Saturday, August 29, 2009
Three From A Long List (that keeps getting longer)
Which crime novel do I wish I could read again for the first time?
There are too many to mention, and still more to be discovered. That's the extraordinary thing about crime fiction — a novel can have a contemporary, fresh voice yet still tell a timeless story that you want to come back to, again and again. One foot planted firmly in the traditions of the genre, the other foot swinging out unexpectedly to kick you upside the head and rattle any preconceived notions of what makes a mystery. I've lost track of the number of books I've read more than once, wanting to recapture that feeling of discovery, but here's a short list...
Get Shorty by Elmore Leonard opened new frontiers for me as a reader. It revealed how dialogue can carry a story, and it demonstrated how characters' motivations can be catalysts for mayhem even when intentions are good. And most importantly, how humor and murder can be blended into a seriously addictive cocktail. I've demanded humor in my crime fiction ever since.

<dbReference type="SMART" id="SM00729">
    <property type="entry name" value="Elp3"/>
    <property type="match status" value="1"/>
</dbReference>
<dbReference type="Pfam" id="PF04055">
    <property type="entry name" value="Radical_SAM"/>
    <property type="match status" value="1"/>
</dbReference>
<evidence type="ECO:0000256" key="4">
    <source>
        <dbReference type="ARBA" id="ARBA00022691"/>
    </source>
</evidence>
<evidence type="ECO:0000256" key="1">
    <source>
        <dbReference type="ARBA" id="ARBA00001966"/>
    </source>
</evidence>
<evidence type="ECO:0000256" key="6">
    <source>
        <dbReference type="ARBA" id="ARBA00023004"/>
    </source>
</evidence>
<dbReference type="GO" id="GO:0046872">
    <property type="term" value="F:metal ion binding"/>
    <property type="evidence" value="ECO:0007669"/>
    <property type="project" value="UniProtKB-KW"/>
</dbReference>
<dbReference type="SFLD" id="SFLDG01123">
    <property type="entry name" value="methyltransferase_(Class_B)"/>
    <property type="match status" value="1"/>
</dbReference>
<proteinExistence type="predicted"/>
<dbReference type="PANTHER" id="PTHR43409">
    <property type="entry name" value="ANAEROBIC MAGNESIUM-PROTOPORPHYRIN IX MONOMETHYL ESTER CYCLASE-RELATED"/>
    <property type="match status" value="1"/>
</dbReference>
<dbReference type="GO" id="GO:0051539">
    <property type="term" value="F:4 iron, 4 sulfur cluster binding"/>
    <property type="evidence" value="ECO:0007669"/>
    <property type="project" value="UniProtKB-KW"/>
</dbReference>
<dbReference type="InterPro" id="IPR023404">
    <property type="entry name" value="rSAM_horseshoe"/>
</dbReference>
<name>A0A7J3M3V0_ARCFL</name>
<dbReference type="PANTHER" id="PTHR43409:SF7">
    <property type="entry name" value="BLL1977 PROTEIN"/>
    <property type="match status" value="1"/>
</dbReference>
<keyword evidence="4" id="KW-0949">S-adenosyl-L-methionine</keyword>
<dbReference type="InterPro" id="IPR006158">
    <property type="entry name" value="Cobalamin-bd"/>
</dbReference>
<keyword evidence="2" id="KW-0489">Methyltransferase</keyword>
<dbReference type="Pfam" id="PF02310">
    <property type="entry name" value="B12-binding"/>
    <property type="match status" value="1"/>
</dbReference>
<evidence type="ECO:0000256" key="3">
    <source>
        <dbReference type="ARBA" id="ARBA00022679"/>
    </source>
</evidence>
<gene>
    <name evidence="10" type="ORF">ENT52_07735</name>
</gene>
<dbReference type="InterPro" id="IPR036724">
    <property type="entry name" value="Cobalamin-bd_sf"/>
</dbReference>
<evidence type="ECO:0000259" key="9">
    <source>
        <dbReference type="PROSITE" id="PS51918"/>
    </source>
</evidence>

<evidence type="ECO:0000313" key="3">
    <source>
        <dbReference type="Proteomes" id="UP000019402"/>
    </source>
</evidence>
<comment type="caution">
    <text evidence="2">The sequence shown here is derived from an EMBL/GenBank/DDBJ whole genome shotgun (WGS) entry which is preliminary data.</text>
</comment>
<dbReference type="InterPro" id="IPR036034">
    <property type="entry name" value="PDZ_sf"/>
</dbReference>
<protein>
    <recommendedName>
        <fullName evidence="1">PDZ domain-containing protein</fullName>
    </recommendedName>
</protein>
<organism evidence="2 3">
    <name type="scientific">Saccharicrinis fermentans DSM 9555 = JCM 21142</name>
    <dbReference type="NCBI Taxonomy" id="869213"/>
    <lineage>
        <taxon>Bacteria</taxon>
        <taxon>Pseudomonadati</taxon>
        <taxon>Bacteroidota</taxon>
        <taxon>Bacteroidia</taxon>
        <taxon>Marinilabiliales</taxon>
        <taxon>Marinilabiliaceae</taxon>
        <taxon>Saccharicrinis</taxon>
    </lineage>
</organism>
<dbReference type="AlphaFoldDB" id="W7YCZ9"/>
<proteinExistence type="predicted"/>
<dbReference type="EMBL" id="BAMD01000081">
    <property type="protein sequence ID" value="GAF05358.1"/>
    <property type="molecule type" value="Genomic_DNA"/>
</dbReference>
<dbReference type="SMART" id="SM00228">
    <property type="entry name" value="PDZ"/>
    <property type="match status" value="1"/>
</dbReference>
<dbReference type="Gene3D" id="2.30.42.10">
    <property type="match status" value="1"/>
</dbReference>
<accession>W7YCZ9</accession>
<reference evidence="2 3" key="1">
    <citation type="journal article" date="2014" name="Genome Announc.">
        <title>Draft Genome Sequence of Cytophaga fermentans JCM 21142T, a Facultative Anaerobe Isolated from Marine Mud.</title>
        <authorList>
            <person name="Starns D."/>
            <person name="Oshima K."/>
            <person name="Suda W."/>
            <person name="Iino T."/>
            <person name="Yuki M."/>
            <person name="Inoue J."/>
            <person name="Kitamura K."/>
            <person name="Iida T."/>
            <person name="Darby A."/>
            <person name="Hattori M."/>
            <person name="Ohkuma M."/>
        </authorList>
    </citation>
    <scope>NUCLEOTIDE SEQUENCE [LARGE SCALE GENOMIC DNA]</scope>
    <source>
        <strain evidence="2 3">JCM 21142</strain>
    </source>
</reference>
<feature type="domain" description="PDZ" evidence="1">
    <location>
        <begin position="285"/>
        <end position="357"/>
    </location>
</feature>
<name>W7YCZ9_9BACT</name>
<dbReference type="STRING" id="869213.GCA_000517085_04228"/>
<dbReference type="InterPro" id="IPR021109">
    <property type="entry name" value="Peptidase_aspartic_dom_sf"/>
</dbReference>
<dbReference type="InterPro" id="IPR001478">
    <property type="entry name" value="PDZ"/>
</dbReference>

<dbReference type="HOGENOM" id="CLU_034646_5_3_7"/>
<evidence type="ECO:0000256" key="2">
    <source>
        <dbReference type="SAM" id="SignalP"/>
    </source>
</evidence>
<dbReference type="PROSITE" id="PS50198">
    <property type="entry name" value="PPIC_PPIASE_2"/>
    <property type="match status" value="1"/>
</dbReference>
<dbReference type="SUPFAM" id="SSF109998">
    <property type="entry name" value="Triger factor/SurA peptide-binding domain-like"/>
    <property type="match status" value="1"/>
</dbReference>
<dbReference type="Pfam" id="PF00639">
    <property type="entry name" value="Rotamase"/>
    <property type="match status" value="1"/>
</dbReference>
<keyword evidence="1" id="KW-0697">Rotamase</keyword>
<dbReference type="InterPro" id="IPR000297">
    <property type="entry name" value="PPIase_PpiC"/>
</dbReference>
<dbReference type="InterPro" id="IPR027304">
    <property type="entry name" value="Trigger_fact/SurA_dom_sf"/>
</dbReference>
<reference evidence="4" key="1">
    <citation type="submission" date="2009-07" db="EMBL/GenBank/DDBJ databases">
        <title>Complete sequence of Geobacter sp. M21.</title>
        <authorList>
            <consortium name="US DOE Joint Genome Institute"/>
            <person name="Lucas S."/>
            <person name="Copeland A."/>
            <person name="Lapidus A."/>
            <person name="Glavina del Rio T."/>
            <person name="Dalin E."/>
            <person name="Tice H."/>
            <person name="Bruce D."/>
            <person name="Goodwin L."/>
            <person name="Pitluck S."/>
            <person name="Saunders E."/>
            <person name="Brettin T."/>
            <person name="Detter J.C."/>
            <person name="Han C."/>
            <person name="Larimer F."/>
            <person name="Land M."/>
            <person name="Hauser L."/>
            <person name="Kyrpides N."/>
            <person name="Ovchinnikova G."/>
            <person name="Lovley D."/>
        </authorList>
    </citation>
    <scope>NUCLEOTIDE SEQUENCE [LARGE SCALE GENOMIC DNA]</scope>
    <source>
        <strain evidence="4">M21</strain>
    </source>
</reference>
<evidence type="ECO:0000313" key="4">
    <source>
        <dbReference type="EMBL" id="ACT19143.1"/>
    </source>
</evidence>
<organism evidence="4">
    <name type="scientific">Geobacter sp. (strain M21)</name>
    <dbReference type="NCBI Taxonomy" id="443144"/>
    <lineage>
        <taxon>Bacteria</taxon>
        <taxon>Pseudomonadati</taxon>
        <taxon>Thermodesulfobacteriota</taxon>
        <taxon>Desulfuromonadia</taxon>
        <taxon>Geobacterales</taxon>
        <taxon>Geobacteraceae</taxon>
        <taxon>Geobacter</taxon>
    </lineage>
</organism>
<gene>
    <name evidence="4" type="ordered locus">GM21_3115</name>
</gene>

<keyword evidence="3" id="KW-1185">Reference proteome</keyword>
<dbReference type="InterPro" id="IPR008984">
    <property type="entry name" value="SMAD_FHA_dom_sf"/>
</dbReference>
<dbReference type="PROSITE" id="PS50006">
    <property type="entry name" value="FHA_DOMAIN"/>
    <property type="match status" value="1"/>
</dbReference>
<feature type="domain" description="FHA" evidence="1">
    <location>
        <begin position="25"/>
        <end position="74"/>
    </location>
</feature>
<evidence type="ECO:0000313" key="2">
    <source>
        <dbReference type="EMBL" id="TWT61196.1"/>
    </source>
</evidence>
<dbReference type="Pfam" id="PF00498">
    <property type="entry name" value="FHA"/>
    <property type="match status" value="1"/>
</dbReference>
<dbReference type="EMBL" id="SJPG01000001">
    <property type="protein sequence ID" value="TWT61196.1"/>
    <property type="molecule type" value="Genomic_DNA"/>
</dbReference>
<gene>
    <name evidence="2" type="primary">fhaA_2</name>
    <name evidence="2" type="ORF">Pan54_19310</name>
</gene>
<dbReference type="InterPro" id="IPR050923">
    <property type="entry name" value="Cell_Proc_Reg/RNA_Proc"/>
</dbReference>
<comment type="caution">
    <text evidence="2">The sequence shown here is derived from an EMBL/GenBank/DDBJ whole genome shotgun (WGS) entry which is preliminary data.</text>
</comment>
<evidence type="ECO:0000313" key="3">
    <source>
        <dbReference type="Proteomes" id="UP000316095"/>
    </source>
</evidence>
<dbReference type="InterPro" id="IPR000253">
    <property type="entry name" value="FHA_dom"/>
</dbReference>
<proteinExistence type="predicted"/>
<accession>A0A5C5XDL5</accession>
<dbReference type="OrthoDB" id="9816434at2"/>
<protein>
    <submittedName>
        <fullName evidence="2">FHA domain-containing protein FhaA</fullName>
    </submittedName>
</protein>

No one swings the pendulum from laugh out loud funny to gripping suspense in a single narrative like Joe Lansdale, and Bad Chili is one of my all time favorites. I must have read the opening to this novel ten times, and it's always just as funny and surprising as the first time I cracked the spine.
The late Ross Thomas is an often overlooked giant, a man who seamlessly fused the spy novel with the crime caper. I've written about Chinaman's Chance before for The Rap Sheet. It remains one of the most original crime novels ever written.
But the stack on my nightstand is only getting bigger, and every month I discover a new book or author that raises the bar and changes my expectations. History, romance, science fiction, adventure — they can all be found within the endlessly entertaining category of crime fiction, a classic genre that never gets old.